This elegant terra cotta clad building was built as a department store in 1908. Second Avenue was the city's main street for shopping and this store, known as the "white palace," offered every amenity with high-speed elevators, marble-clad restrooms and writing desks for gentlemen waiting for their wives.
This lasted only a few years, as the retail center began to move northward, and the building became the headquarters of the National Bank of Commerce in 1920.
The interior was incorporated into the new headquarters when a modern bank was constructed next door in 1957-58. Now it remains as a cornerstone of the financial district.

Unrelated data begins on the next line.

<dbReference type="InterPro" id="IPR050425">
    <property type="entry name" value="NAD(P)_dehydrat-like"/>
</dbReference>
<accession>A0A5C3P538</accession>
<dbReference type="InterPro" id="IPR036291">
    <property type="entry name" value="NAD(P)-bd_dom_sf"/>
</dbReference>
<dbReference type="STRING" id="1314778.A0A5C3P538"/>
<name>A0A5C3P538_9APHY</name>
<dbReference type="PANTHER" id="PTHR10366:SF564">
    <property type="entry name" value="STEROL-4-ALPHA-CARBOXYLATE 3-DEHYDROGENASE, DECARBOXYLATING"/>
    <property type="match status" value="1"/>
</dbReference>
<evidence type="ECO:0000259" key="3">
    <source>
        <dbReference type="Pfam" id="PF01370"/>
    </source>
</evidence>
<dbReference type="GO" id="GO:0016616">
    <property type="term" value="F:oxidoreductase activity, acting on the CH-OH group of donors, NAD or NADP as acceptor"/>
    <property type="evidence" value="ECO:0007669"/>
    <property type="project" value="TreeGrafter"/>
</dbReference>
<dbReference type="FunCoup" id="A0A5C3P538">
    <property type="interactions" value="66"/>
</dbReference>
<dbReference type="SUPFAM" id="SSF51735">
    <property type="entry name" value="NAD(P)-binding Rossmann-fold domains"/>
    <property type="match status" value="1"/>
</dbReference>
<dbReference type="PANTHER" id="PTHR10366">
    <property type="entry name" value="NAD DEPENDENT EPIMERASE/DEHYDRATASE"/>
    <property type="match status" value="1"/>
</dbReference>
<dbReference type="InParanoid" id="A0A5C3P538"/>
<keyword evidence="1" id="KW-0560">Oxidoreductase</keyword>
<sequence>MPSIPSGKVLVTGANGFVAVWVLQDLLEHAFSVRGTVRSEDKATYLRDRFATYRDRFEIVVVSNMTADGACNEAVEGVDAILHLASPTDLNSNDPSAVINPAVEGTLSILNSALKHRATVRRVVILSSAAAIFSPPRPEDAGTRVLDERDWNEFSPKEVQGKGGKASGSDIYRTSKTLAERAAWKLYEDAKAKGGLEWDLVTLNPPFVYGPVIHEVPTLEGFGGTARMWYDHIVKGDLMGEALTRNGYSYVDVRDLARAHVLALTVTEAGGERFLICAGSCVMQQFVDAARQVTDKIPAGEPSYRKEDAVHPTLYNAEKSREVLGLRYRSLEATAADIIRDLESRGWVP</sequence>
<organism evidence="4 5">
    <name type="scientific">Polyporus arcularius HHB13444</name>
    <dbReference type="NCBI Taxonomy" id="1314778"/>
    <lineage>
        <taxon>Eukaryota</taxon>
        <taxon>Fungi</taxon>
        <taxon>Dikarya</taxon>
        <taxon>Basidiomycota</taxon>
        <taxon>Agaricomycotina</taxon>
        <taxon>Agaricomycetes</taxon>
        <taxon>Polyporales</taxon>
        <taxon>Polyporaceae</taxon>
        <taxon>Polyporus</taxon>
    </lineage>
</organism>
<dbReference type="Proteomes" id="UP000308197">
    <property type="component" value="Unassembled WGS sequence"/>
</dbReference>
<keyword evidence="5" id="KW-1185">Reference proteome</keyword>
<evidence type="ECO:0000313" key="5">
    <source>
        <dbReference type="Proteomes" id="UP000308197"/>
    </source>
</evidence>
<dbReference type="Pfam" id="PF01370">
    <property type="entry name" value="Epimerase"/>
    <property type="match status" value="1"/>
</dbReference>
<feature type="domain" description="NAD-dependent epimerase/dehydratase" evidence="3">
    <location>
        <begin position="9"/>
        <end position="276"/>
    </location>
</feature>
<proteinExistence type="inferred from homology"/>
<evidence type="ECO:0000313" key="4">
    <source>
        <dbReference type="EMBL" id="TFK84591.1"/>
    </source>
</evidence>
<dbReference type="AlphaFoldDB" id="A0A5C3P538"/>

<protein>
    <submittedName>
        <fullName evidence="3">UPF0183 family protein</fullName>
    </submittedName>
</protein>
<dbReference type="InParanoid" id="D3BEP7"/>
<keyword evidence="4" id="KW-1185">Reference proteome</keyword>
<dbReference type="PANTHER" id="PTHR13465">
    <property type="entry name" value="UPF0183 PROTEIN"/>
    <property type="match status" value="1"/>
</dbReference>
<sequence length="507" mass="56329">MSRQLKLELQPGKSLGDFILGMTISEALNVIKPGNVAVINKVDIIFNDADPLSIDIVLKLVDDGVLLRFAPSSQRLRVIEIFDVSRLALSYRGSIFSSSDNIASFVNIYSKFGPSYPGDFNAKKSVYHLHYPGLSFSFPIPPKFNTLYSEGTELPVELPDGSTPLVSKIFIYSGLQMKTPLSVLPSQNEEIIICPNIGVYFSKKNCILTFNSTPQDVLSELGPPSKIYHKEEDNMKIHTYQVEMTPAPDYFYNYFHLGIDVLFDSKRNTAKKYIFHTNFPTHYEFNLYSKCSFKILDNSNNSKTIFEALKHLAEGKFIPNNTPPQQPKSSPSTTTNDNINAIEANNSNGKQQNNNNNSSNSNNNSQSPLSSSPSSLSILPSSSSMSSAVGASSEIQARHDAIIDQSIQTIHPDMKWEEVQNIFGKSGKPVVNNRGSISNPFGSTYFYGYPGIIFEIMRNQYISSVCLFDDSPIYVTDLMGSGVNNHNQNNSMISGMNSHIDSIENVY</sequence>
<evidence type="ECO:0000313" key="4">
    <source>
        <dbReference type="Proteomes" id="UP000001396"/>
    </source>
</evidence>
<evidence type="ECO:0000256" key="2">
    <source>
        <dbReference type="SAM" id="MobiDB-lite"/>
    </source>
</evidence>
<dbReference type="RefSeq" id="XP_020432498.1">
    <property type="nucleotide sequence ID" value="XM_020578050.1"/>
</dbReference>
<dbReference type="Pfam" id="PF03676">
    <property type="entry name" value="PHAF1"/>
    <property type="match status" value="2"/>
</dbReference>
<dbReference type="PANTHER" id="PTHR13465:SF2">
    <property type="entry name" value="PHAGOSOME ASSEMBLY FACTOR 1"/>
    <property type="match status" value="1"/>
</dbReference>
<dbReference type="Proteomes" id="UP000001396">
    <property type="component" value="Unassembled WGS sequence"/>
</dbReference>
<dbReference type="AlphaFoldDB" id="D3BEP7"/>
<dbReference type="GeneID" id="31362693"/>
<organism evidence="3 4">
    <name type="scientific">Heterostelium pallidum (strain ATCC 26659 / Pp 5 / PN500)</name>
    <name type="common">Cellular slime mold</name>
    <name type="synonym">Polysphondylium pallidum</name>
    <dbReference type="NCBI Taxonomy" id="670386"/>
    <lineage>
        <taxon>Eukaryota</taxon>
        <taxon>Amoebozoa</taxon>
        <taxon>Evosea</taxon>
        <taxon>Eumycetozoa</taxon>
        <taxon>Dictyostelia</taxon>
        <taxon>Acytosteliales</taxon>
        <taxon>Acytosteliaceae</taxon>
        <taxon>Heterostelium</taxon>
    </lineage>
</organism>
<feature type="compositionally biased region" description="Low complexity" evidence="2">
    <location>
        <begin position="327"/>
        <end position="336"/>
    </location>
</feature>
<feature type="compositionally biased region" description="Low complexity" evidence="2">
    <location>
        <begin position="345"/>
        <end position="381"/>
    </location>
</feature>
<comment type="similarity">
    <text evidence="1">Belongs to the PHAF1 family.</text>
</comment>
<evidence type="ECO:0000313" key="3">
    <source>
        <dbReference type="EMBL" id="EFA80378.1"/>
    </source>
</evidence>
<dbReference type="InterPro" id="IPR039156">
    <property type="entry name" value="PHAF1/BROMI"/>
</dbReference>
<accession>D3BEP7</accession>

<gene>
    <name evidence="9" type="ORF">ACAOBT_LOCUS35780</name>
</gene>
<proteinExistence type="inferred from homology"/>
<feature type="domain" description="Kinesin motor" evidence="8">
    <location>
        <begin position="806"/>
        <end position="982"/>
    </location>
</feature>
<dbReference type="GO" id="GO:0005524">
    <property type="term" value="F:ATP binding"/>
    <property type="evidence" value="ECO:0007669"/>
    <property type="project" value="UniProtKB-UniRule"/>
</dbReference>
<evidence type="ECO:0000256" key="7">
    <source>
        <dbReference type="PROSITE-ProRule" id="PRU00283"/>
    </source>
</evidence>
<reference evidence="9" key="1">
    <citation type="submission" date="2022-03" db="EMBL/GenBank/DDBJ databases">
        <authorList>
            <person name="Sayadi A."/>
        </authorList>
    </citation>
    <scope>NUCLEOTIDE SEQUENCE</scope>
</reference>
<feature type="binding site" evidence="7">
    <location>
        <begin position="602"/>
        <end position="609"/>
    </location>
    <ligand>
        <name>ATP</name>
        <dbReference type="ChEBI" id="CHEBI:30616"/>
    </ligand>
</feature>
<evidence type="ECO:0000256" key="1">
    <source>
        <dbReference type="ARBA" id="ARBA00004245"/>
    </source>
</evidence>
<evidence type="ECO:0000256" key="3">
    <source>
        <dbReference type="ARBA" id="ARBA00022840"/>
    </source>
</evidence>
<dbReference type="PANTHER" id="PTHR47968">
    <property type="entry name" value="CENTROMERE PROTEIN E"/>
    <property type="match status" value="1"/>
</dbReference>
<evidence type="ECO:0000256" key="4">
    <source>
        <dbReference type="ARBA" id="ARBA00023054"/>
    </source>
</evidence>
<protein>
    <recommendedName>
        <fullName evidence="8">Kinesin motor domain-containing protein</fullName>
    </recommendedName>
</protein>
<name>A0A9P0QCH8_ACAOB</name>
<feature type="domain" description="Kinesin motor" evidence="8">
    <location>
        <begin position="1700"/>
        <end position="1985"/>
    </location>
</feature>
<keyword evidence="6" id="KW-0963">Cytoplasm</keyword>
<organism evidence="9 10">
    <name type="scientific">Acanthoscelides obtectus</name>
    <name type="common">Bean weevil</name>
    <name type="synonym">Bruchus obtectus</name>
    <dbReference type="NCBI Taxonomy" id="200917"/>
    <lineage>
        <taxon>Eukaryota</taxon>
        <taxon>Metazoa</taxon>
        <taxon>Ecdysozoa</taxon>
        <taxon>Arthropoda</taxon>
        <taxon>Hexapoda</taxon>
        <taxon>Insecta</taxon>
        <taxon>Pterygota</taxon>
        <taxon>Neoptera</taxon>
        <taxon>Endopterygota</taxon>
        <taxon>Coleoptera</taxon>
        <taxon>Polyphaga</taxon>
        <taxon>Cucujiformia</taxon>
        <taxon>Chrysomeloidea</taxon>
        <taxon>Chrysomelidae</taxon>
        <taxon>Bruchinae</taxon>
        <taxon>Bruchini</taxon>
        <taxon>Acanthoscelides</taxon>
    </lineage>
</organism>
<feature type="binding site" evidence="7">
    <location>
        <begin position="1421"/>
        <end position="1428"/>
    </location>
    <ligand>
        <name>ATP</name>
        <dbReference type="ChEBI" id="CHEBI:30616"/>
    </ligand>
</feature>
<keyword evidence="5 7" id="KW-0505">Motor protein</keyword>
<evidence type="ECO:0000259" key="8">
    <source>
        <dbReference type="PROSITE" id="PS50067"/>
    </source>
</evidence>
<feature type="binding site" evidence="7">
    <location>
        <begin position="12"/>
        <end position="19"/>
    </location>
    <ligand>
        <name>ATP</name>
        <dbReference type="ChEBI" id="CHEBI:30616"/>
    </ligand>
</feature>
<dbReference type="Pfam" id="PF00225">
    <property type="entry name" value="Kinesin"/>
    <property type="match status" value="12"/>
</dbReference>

To learn more about this building, visit the City of Seattle's historical sites page.
Second Avenue and Spring Street (665kb mp3)
Find this building on our walking tour map. (680kb pdf)
This site is dedicated to the history of Seattle's downtown and waterfront, especially the State Route 99 / Alaskan Way Viaduct corridor. It was developed by the Washington State Department of Transportation and the Federal Highway Administration as an educational resource and as part of a Memorandum of Agreement for Section 106 of the National Historic Preservation Act (pdf 1mb).
Copyright 2011 Washington State Department of Transportation